I got the glimpse of a TV history show. The little section I saw began with a very interesting comment. It mentioned that the primary reason Hitler thought that Germany would beat the US in war was because the US had a mixed race army. A superior Aryan army would beat a bastardized army. Hitler, of course, was a Hegelian, who believed that the world spirit was in a transition from Judeo/Christian paradigm to a new Aryan/Scientific paradigm.
Hitler's dismissing the US Army is a great example of ways that prejudices lead people astray.
Sadly, this insightful historical observation was followed by a remark that claimed that Hitler was an example of why foreign policies should not be based on ideals (ideology).
The idea that foreign policy should be driven by a nation's interests and not ideals is one of the mantras of modern academia. Leo Strauss would say, there is a multiplicity of ideals; therefore, foreigh policy should be driven by the nation's self interests. Strauss failed to realize that the multiplicity of interests is even more problematic than the multiplicity of ideals.
I didn't see the talking head's name, but this arrogant attitude in the academia that all ideals are inherently flawed is one of the worst follies of modern thinkers. Hitler's problem was that his mushed up mind was full with flawed ideals...not that he had ideals.
Anyway, one thing that I noticed of late is that writers often refer to beliefs of people on the right as "ideologies" and those on the left as "paradigms." This is a subtle trick. For example, you would refer to the beliefs of "right wing kooks" like Milton Friedman as an ideology, and the beliefs of "left wing intellectuals" like Noam Chomsky as paradigms.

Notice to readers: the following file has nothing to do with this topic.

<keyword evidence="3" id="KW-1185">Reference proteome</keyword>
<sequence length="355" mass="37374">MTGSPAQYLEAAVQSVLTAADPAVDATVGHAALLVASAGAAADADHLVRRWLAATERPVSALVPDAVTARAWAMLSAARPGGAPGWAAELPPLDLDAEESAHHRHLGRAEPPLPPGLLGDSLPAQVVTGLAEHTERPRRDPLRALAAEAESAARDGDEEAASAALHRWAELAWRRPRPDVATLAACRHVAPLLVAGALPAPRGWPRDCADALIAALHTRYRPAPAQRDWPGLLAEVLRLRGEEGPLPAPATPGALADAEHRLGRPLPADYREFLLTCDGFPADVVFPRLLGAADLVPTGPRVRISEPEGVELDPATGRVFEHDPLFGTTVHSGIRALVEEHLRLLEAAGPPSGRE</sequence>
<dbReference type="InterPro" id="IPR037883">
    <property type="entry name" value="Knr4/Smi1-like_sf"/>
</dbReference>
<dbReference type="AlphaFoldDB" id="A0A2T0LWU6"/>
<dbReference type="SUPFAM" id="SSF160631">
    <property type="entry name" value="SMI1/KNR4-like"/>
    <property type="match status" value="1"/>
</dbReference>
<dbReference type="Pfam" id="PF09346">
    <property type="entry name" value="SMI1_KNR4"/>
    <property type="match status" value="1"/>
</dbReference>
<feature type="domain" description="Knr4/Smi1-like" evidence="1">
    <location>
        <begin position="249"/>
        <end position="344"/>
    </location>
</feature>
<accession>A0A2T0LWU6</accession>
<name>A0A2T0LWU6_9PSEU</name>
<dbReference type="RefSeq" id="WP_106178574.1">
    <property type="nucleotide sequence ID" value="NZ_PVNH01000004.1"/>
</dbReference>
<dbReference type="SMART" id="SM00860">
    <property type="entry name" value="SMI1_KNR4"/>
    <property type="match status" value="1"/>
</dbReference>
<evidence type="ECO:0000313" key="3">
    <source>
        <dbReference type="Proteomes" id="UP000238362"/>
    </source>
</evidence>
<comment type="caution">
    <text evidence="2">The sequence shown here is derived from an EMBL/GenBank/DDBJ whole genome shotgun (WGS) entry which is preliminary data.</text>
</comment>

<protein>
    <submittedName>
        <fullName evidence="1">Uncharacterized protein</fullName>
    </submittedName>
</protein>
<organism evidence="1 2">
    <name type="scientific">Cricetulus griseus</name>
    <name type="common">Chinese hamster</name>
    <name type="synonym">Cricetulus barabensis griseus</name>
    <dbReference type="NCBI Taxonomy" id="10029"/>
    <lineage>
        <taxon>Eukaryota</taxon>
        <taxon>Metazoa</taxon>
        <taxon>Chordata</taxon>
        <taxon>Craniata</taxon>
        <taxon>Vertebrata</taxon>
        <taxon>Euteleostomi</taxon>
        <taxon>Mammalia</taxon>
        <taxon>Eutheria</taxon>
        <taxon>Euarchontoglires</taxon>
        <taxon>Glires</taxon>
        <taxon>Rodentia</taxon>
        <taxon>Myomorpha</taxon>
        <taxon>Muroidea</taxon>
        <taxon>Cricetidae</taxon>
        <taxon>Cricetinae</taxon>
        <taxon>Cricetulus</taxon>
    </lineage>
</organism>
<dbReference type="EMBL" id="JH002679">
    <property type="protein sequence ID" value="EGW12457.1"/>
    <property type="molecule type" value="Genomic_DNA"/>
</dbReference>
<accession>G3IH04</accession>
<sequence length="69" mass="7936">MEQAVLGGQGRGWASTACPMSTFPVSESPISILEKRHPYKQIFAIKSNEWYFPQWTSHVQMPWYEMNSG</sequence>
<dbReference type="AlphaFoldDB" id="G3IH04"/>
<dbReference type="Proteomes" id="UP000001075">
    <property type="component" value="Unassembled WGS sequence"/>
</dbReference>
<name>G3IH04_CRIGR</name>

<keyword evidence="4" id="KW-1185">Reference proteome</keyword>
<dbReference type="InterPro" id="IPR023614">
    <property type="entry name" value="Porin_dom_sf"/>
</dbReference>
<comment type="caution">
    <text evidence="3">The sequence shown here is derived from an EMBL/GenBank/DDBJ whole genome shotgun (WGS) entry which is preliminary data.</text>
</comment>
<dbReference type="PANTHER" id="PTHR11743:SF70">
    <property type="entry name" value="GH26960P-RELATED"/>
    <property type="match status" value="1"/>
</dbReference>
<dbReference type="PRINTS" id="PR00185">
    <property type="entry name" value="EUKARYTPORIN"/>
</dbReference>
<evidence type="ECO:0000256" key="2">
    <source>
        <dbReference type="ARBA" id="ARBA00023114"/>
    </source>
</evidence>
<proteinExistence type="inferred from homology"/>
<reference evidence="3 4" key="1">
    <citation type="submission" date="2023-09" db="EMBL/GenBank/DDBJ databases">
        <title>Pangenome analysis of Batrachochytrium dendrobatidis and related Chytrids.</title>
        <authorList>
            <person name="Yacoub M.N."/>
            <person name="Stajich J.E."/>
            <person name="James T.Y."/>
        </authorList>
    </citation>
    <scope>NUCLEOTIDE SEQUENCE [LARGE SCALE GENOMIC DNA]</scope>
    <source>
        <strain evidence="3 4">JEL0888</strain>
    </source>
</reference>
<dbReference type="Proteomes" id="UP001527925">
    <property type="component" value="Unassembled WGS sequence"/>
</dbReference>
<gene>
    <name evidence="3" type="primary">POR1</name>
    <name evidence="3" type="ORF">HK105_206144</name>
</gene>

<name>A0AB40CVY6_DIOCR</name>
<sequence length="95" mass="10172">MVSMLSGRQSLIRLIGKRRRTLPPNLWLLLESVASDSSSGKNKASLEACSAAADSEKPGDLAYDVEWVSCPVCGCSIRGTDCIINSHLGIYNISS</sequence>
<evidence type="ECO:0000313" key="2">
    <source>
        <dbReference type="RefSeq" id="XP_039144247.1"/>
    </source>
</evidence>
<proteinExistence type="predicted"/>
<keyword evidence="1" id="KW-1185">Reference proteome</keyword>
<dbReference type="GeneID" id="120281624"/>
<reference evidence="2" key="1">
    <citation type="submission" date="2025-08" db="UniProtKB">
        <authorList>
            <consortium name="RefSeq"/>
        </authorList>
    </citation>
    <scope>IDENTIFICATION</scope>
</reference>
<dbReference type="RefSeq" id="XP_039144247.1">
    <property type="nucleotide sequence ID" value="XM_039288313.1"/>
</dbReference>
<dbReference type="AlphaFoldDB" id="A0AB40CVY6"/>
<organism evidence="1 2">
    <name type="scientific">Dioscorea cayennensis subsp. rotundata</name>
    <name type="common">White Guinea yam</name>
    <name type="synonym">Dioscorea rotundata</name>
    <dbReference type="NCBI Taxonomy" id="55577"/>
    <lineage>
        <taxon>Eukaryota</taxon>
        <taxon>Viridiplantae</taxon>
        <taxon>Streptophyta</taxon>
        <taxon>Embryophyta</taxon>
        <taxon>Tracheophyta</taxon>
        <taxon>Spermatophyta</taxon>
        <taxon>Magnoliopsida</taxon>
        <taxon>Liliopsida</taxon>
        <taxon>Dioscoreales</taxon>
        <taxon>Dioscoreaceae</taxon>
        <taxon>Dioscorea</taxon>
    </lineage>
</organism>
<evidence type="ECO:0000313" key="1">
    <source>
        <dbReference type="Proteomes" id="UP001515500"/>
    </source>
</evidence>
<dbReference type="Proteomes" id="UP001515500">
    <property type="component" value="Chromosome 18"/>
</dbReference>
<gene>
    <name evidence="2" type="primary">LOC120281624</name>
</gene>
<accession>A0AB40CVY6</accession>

This is an interesting trend. So I thought I would take a second and look at the difference between ideologies and paradigms. An ideology is a set system of beliefs. Idividuals can adhere to an ideology. Distinct ideologies are often definable. We can easily see a world with different people holding different ideologies.
Paradigms are shiftier. Paradigms are essentially the entire underlying thought system of a culture. Paradigms include the paradoxes and conflicts that drive the culture.
When right wing nut cases like Milton Friedman speak, they are ideologists. When deep thinkers like much lauded, acclaimed (yet humble) Noam Chomsky utters sentences, he is shifting paradigms.
de Tracy's term "ideology" gives a feeling of raving lunacy, while Kuhn's "paradigm" seems to give a feeling of inclusiveness. It is interesting to see how, when and where the different terms get used.
PS: Hitler's decision to declare war on the US after Pearl Harbor had nothing to do with ideals. Germany was already in a state of total war. The US declaring war against Germany was pretty much given.